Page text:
Beniman Franklin worked hard at self-discipline. He believed the foundation of his success, and the key to his many accomplishments was a weekly chart, listing 13 virtues on a grid with days of the week. Franklin would pay strict attention all day long to each virtue successively. For the first week for example, he'd tackle temperance, "leaving the other virtues to their ordinary chance." Each night, he would mark the areas where he found fault. The following week, he'd move on to silence, and work on eliminating all useless conversation.
Using the technique, Franklin worked through 13 virtues. At the end of the 13th week, he'd start all over, and run through the entire list four times a year.
Franklin admitted he often didn't do very well. " Isoon found I had undertaken a task of more difficulty than I had imagined," he wrote in his autobiography. "While my care was employed in guarding against one fault, I was often surprised by another; habit took the advantage of inattention; inclination was sometimes too strong for reason." The list of virtues Franklin counted most important included chastity, temperance, silence, justice, moderation, cleanliness, tranquillity, and humanity. But he believed himself to be "a better and happier man than I otherwise should have been if I had not attempted it."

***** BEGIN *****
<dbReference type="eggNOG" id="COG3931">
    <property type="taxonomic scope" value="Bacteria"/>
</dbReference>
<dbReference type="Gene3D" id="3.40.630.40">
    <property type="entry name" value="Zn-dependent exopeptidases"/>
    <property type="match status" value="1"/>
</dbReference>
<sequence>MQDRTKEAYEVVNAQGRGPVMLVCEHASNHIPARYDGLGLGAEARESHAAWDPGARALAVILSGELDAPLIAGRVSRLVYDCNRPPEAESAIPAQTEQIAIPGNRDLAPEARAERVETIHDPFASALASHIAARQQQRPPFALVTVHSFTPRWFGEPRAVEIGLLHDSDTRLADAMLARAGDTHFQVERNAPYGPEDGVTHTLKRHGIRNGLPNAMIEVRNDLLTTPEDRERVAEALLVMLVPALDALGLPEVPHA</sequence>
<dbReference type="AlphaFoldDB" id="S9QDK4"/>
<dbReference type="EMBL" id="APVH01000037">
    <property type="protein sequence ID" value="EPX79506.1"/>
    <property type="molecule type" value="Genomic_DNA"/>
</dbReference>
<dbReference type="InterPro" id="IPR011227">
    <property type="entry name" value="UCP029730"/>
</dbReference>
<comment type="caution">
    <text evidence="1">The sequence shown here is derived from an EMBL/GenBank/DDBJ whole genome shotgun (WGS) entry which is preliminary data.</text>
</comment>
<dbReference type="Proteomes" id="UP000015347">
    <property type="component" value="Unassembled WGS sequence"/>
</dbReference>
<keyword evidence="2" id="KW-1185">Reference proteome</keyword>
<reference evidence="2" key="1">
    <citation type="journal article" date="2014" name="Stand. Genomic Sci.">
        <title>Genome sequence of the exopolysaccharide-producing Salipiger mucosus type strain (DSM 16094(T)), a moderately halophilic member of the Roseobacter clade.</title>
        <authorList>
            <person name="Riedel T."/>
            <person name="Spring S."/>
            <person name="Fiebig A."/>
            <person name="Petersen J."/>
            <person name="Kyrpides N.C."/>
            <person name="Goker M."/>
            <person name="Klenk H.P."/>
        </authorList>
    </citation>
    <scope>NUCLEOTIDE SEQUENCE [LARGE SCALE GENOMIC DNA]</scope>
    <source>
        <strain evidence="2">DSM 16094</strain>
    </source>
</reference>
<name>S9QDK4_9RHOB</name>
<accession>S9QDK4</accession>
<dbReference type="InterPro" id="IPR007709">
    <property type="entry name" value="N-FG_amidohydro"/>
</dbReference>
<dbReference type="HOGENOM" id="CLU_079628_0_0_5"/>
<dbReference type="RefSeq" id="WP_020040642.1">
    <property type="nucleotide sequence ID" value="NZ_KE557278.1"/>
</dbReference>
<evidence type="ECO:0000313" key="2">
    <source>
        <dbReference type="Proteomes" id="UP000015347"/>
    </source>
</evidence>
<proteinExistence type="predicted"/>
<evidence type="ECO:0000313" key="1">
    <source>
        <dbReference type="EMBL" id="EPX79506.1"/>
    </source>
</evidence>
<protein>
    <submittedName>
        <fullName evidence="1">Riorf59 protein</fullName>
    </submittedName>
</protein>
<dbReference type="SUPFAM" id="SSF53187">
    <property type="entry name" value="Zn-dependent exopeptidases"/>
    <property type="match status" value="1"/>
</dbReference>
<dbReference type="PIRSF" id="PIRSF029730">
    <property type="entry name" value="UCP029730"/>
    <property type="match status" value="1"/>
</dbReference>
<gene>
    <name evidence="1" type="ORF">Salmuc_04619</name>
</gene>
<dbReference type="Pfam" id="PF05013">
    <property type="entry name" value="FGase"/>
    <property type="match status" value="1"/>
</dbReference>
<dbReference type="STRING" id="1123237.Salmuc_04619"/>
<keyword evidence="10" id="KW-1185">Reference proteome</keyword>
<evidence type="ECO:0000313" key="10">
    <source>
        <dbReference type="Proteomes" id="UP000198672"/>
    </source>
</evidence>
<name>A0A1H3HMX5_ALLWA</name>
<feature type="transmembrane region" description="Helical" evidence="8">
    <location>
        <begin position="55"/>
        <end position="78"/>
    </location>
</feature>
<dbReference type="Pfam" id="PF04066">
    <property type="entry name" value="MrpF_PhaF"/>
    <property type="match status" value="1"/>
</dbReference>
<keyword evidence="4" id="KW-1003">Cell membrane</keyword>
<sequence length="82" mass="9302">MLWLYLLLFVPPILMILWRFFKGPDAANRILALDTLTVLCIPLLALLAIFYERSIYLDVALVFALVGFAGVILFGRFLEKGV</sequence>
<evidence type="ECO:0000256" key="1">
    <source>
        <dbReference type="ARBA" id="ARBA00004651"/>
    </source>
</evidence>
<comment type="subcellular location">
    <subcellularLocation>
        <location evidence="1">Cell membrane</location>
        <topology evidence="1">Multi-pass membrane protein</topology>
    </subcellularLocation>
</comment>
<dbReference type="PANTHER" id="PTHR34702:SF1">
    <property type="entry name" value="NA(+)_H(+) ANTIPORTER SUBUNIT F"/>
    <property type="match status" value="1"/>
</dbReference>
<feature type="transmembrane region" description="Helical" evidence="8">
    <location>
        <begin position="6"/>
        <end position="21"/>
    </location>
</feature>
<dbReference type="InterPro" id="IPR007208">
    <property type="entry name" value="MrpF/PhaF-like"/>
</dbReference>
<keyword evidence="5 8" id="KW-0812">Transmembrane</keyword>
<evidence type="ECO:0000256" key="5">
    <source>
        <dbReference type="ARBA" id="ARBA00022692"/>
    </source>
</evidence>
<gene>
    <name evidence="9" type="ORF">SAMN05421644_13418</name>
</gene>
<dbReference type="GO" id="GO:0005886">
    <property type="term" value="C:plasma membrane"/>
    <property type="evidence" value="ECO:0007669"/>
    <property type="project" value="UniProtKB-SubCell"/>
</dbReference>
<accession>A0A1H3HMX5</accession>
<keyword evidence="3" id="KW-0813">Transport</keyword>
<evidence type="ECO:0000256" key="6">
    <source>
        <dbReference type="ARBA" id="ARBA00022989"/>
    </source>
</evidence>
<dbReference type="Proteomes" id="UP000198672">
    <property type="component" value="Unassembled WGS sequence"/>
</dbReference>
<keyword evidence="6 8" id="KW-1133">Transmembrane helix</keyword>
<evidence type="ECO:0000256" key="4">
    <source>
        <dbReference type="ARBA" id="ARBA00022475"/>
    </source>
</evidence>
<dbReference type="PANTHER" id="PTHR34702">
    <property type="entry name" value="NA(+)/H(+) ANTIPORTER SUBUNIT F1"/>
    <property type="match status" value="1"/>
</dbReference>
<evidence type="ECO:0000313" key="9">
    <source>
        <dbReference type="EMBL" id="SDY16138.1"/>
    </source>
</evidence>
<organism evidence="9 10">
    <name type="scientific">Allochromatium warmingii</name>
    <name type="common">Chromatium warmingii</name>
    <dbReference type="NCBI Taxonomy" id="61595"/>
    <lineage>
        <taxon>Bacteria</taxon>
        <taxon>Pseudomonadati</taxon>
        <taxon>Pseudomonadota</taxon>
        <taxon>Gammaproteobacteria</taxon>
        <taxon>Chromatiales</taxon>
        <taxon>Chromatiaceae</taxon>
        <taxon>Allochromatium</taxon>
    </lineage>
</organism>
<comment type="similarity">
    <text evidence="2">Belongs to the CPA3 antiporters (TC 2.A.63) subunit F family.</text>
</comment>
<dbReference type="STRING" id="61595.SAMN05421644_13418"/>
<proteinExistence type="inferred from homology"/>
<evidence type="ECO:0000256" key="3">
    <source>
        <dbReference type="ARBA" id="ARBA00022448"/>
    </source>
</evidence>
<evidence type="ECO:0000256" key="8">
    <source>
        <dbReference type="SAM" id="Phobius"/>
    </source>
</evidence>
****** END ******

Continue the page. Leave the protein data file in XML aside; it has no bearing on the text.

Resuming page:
You might try Franklin's technique and substitue some contemporary virtues of your own, working daily to make them permantly established habits. For example: enthusiasm, concentration, confidence, listening, delegation, eliminating inefficiency, careful grooming, effective speaking.
Franklin is considered the father of Modern Positive Thinking!